Yes, dear readers, I am happy to announce the Ed Niedermeyer has returned to automotive journalism. Sort of. And not for TTAC. Ed’s essay on the Subaru Outback and the Mini Countryman is perfectly timed for reading over your Friday lunch. Check it out over at Curbside Classic and curse our fearless Editor Emeritus for installing a snot-nosed neophyte like myself into such a hallowed vocation.


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TTAC In The New York Times Thu, 16 Dec 2010 07:43:09 +0000

Ed Niedermeyer is too humble to say it, so it’s left to me: Ed just had his second third op-ed piece in the New York Times. Required reading.  Two core sentences:

“In particular, what Mr. Obama called his “one goal” — having Detroit “lead the world in building the next generation of clean cars” — is nowhere near being achieved. While the idea of improving G.M.’s and Chrysler’s fuel efficiency was doubtless a politically popular justification for the bailout, American consumers have not embraced the goal with equal fervor. Sales of fuel-sipping compact and subcompact cars have actually dropped this year, while pickup and sport utility vehicle sales grew by double-digit percentages.”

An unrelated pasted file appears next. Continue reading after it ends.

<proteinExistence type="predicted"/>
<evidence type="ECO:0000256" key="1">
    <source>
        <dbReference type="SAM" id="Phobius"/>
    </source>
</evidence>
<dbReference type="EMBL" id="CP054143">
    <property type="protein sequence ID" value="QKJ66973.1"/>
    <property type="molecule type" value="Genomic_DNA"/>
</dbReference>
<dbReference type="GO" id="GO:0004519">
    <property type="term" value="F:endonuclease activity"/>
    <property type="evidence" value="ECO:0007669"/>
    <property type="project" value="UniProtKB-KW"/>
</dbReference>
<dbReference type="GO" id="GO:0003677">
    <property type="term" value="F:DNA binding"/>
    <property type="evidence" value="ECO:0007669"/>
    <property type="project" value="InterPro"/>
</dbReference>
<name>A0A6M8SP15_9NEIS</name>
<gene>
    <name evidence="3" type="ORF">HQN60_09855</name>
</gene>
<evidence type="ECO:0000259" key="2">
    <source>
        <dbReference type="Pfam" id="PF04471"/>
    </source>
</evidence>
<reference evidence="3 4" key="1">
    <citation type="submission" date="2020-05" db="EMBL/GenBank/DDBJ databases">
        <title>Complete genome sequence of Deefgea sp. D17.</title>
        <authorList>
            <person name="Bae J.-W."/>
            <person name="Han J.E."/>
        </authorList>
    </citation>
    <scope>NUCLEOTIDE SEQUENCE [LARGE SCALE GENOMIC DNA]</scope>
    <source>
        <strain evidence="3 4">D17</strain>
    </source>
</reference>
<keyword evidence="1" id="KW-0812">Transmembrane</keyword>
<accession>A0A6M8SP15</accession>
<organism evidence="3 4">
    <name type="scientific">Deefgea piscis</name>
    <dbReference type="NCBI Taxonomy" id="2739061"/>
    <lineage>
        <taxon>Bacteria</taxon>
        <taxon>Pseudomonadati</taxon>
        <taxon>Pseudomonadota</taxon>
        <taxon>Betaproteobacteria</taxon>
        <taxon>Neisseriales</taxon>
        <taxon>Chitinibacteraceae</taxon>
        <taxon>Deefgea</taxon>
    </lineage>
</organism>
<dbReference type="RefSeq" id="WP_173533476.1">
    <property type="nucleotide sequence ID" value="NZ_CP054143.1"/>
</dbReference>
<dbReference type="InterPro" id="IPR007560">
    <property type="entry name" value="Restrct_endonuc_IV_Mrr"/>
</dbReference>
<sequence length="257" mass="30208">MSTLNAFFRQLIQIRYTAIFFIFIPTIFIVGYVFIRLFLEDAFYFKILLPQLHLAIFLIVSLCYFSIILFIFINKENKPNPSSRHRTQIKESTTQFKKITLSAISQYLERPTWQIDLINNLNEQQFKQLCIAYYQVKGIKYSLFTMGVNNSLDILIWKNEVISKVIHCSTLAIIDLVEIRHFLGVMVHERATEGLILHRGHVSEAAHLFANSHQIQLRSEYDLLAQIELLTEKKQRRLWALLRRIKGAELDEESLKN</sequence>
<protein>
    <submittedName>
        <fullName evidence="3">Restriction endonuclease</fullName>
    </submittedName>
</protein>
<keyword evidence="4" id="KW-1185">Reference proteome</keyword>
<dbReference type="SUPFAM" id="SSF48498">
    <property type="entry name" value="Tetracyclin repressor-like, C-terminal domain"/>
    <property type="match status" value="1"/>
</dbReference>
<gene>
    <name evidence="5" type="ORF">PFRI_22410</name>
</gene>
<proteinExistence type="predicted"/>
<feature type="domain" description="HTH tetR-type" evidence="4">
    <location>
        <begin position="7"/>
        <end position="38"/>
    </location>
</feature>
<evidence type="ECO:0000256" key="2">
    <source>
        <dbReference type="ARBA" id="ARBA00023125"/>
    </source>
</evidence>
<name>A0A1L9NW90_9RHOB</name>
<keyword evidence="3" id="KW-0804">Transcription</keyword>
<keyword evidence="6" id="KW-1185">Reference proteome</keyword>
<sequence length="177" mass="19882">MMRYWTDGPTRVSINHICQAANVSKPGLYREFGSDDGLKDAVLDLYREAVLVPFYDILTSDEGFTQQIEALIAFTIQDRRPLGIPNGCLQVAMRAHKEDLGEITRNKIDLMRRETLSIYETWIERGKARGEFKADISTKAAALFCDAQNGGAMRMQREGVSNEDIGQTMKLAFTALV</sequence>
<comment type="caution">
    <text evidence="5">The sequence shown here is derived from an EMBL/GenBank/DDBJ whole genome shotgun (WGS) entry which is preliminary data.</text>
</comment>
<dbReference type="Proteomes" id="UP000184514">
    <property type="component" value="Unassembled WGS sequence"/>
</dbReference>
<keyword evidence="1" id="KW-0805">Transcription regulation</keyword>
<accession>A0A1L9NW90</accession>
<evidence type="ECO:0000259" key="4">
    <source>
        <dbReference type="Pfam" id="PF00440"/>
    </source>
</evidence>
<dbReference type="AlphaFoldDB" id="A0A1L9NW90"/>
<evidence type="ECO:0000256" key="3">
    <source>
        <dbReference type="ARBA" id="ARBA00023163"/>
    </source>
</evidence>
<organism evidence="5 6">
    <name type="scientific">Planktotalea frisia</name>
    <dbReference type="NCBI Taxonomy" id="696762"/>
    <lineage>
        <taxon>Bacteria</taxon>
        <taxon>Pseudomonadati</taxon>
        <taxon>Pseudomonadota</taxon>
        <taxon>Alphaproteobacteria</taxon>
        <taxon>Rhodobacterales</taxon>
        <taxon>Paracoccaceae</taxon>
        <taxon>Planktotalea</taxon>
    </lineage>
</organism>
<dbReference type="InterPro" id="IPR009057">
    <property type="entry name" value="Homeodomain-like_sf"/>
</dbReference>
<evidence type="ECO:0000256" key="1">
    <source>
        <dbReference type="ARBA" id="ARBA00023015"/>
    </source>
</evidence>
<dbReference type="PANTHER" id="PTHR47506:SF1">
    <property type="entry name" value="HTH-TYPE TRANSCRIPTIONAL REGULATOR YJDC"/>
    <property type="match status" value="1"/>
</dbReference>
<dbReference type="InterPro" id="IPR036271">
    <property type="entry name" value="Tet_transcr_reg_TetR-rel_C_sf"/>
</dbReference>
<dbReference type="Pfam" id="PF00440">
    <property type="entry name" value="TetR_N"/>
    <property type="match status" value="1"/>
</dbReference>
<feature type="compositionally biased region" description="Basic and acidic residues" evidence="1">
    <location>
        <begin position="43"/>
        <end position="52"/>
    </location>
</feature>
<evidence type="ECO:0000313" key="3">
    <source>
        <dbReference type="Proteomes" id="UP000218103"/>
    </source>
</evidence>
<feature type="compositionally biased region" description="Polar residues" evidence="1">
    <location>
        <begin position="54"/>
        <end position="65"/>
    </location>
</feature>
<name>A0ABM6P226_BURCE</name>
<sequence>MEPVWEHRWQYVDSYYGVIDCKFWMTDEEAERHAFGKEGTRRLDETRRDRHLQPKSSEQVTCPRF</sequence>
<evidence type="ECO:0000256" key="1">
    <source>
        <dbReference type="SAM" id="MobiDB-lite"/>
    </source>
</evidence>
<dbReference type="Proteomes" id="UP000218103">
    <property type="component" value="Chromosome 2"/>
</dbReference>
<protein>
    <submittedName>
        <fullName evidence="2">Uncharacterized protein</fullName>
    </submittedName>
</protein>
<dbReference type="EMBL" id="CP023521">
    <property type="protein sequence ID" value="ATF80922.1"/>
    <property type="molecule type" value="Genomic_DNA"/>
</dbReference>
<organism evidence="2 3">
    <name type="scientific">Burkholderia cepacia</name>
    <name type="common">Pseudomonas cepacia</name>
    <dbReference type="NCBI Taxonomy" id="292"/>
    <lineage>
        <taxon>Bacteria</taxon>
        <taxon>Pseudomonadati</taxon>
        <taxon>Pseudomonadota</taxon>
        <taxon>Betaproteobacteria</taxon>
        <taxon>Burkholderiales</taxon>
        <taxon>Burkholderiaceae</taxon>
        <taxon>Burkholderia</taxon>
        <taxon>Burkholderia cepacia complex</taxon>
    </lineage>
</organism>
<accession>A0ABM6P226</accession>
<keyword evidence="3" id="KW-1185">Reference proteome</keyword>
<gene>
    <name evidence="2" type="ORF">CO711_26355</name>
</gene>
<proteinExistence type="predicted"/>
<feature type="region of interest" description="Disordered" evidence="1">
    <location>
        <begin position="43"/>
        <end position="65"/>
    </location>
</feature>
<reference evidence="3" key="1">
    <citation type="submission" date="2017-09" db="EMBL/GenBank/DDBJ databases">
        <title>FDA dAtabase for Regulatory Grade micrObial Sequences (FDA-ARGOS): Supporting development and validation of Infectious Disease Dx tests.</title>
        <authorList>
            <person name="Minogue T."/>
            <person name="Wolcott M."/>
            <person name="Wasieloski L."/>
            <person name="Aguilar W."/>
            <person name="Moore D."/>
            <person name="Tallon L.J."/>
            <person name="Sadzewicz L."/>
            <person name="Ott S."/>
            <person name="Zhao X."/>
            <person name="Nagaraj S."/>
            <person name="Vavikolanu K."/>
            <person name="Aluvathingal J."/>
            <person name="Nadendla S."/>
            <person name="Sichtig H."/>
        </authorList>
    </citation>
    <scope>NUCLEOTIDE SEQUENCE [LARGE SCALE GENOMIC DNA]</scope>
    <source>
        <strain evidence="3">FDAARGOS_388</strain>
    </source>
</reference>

Honestly: Trying to tell customers what to buy fails. You have to make what they want. If they want dualies, give them dualies. It (still) is a free country. The mind-altering abilities of advertising are vastly overrated.

“And if Detroit’s slipping into bad old habits wasn’t distressing enough, the bailouts have created a perverse new dynamic. With G.M. stock now being publicly traded on Wall Street, taxpayers have every incentive to cheer on the bailed-out automaker as it overproduces vehicles and pushes cheap credit. After all, the sooner G.M.’s stock hits a certain level — likely around $52 per share — the sooner the Treasury can sell its remaining equity and get taxpayers out of risk.”

True, very true.

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Ed On Fox News Tue, 03 Aug 2010 14:06:35 +0000

You can watch Ed Niedermeyer here if you didn’t already watch him live. Great show, Ed!